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Living with Innovative Technologies

“I

nnovative technology” (IT) and “smart city” have become buzzwords in Hong Kong. This survey asks young people how well they understand the concepts. A large number of strategies and measures to aid Hong Kong’s development as a smart city were included in the government’s “Hong Kong Smart City Blueprint.” How widely are they being applied in daily life?

Key points from respondents

Comments from Youth I.D.E.A.S. think tank members

• 87.7% say getting citizens' full cooperation is essential for Hong Kong to become a smart city.

Mac Chan, deputy convener “Education is the key to improving young people’s understanding and willingness to adopt IT, especially STEM education which should be available not only in schools. The government could also support NGOs that organize cross-border IT events such as STEM study tours and internship programmes. These can stimulate creativity and enable an innovative atmosphere to flourish.”

• 72.9% have not heard of the “Hong Kong Smart City Blueprint”. • 53.7% know nothing about multi-functional smart lampposts. • 30.2% say they don’t need IT. • 22.9% say it’s too costly. • 16.9% worry about personal data privacy. Among those who do use IT: » 92.3% use it for convenience. » 86.5% think smart city development could improve quality of life. » 72.1% believe smart city features would increase competitiveness. » 70.0% say adoption of smart city features means wide application of IT in daily life.

Alison Chan & Gigi Au-yeung, group members “Our fellow-citizens’ full support of government strategies is the foundation of success for Hong Kong as a smart city. We recommend a regular government survey which explores technological needs and expectations to motivate people to adopt IT as part of a collective effort.”

Key points from individual interviews ● Young people’s understanding of IT is unclear. Some believe the term means “R&D” or “high-tech.” Others think it means technologies not yet adopted 100% in Hong Kong. ● Limited understanding of the smart city concept is evident. One interviewee said she thought it meant a research project at Hong Kong Science Park, implying that it had no direct relevance to her own life. ● The major challenges for IT adoption according to experts and scholars are lack of proper government strategies, outdated legislation and slow progress in collecting government data. Read more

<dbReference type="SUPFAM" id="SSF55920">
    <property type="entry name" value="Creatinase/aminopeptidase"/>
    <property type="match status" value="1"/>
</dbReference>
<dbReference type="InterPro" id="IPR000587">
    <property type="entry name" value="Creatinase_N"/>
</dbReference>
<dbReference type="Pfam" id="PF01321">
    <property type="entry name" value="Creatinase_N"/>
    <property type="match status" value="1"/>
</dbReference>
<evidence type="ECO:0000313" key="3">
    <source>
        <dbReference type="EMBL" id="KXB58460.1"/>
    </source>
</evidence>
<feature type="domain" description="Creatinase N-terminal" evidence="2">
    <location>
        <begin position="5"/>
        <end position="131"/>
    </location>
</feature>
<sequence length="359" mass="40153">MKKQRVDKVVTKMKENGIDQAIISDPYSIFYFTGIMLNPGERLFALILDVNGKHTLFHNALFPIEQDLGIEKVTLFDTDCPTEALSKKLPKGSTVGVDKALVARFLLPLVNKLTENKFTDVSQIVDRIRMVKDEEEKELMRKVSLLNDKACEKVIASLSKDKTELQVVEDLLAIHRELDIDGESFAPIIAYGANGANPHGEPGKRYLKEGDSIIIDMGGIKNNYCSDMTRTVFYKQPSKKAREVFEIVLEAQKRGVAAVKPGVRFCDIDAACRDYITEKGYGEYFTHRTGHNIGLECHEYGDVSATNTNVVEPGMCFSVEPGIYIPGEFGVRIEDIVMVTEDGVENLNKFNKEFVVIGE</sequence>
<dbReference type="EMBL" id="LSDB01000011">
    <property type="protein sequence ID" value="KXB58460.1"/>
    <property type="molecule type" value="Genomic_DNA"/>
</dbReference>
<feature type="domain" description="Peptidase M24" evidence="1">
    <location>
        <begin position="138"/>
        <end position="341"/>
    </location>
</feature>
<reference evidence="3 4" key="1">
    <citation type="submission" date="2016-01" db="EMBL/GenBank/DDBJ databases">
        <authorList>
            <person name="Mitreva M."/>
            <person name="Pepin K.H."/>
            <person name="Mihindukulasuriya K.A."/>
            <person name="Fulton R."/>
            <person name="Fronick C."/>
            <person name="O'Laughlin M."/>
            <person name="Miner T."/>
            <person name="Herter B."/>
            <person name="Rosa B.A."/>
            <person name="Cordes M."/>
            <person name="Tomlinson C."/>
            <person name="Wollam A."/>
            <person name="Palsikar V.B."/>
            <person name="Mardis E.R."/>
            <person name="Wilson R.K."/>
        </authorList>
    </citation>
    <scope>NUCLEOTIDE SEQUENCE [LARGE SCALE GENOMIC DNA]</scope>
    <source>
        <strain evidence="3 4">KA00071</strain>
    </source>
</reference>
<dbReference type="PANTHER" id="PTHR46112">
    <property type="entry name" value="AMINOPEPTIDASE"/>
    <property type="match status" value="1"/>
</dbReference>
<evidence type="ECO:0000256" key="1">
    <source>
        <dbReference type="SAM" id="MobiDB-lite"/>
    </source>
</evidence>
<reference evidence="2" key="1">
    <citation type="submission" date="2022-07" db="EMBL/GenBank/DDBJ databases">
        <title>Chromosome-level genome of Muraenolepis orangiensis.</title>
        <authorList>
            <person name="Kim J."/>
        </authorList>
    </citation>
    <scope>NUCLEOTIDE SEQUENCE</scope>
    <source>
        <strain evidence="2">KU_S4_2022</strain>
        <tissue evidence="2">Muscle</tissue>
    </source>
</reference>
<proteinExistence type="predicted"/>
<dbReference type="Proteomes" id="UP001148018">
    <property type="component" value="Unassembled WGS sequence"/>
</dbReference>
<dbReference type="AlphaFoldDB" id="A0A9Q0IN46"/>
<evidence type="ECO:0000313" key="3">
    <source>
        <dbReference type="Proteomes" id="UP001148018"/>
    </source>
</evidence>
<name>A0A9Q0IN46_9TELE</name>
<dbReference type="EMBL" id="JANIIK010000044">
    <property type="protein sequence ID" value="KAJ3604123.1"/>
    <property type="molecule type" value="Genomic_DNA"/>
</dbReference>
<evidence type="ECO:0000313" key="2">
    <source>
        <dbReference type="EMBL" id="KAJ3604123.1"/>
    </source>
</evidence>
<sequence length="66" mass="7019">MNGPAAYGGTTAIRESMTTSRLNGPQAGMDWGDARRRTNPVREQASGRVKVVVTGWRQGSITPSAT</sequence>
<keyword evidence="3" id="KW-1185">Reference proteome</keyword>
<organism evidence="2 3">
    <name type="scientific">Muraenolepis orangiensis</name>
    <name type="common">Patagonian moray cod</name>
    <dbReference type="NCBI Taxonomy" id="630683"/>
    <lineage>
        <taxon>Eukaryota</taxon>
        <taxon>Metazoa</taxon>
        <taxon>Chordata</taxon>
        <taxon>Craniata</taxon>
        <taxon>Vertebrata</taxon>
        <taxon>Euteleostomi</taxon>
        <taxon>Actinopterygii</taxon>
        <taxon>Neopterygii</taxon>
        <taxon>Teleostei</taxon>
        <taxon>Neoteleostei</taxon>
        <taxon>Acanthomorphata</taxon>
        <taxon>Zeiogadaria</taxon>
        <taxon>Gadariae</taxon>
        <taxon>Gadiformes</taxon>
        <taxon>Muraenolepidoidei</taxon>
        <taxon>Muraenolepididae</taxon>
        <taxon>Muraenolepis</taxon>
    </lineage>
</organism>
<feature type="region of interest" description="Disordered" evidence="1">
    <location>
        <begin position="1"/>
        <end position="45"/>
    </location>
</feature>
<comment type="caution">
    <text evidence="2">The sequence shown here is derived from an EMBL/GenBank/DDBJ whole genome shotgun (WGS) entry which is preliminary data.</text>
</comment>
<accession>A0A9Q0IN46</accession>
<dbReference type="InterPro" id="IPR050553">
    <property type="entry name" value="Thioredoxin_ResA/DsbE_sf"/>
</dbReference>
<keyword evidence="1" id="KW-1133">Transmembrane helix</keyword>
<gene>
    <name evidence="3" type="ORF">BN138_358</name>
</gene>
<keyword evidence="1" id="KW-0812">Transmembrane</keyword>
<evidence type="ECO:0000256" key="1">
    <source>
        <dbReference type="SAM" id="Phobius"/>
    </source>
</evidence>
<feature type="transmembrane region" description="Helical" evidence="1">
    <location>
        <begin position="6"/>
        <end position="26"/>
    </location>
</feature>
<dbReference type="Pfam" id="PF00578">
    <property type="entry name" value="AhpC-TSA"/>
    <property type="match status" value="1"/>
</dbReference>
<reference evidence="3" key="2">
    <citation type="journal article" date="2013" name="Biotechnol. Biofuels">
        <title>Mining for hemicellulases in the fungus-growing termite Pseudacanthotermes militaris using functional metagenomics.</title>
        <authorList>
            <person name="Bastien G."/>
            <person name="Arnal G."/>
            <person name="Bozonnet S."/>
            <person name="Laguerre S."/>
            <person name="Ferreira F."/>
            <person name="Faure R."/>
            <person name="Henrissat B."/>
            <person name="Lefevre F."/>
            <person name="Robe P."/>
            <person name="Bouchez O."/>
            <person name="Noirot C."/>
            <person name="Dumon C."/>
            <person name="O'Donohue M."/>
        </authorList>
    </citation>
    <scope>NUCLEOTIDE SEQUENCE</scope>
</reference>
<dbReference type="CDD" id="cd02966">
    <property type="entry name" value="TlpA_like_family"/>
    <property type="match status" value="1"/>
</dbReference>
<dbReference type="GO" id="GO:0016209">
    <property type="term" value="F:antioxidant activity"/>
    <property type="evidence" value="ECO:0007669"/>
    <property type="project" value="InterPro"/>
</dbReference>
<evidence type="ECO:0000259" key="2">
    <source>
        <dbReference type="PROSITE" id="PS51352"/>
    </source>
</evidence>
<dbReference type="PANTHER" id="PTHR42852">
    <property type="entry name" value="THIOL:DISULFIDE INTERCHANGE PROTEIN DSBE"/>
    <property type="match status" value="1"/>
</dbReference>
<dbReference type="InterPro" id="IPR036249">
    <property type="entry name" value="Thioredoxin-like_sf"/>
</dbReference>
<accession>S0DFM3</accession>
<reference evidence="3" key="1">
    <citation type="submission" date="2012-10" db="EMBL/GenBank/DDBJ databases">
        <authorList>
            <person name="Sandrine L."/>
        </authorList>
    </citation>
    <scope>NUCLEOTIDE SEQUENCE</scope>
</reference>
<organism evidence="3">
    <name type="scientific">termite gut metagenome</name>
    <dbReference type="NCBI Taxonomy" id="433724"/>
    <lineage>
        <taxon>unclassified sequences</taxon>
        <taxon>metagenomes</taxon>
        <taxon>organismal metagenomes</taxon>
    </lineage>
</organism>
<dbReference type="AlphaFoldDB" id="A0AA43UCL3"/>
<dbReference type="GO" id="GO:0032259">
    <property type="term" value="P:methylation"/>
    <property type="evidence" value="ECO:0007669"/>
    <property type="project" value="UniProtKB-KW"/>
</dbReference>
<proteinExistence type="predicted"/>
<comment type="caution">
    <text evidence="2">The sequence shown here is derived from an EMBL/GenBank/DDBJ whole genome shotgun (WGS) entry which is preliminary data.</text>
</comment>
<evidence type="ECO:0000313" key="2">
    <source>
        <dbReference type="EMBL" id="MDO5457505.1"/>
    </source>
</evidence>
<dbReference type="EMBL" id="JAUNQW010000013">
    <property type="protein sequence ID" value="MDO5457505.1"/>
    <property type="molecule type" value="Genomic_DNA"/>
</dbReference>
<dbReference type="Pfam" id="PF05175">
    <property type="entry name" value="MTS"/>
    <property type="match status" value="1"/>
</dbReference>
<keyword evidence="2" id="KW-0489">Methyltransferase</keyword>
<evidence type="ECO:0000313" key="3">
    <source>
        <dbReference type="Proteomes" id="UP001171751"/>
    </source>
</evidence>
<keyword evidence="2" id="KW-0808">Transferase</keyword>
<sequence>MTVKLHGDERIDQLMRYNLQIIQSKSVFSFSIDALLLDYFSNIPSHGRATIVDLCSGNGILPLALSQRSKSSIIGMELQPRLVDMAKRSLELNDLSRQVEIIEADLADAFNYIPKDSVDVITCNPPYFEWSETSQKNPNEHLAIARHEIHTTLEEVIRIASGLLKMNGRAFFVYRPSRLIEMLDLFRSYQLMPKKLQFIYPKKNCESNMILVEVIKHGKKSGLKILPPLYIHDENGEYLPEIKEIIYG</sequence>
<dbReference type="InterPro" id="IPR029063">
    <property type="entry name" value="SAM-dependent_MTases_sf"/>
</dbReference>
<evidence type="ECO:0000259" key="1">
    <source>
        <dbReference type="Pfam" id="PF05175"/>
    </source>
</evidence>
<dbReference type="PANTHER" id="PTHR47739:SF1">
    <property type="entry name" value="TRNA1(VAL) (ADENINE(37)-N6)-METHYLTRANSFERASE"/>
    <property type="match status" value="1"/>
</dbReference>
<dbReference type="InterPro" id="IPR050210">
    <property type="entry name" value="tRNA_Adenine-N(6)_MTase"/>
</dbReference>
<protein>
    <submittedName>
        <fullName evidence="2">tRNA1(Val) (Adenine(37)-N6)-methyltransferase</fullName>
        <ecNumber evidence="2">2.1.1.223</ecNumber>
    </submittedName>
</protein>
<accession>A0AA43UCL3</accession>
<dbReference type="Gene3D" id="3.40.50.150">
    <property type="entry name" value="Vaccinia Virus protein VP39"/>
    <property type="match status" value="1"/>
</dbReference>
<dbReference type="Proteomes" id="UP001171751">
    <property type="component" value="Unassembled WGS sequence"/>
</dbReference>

www.smartcity.gov.hk/ info.gov.hk/gia/general/201804/25/P2018042500334.htm iotworldtoday.com/2016/04/22/why-iot-coming-street-lights/

Eight multi-functional smart lampposts were installed in Hong Kong Science Park in early 2018 as part of a pilot scheme due to be rolled out in Kowloon East before mid-2019. The lampposts have LED lights that reduce power consumption, charging for electric vehicles and software with surveillance cameras to collect real-time data about the weather, pollution, traffic and pedestrians and security. They are already used in mainland China and elsewhere with facial recognition software for law enforcement.

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Report No. 34 HKFYG Youth I.D.E.A.S. Education and Innovation group Published title Living with innovative technologies and building a smart city Respondents 520 15-34 year-olds via an onsite poll survey plus in-depth interviews with 20 youth and five scholars or experts More details [in Chinese] yrc.hkfyg.org.hk/2018/09/26/yi034/ Enquiries Angus Choi 3755 7038

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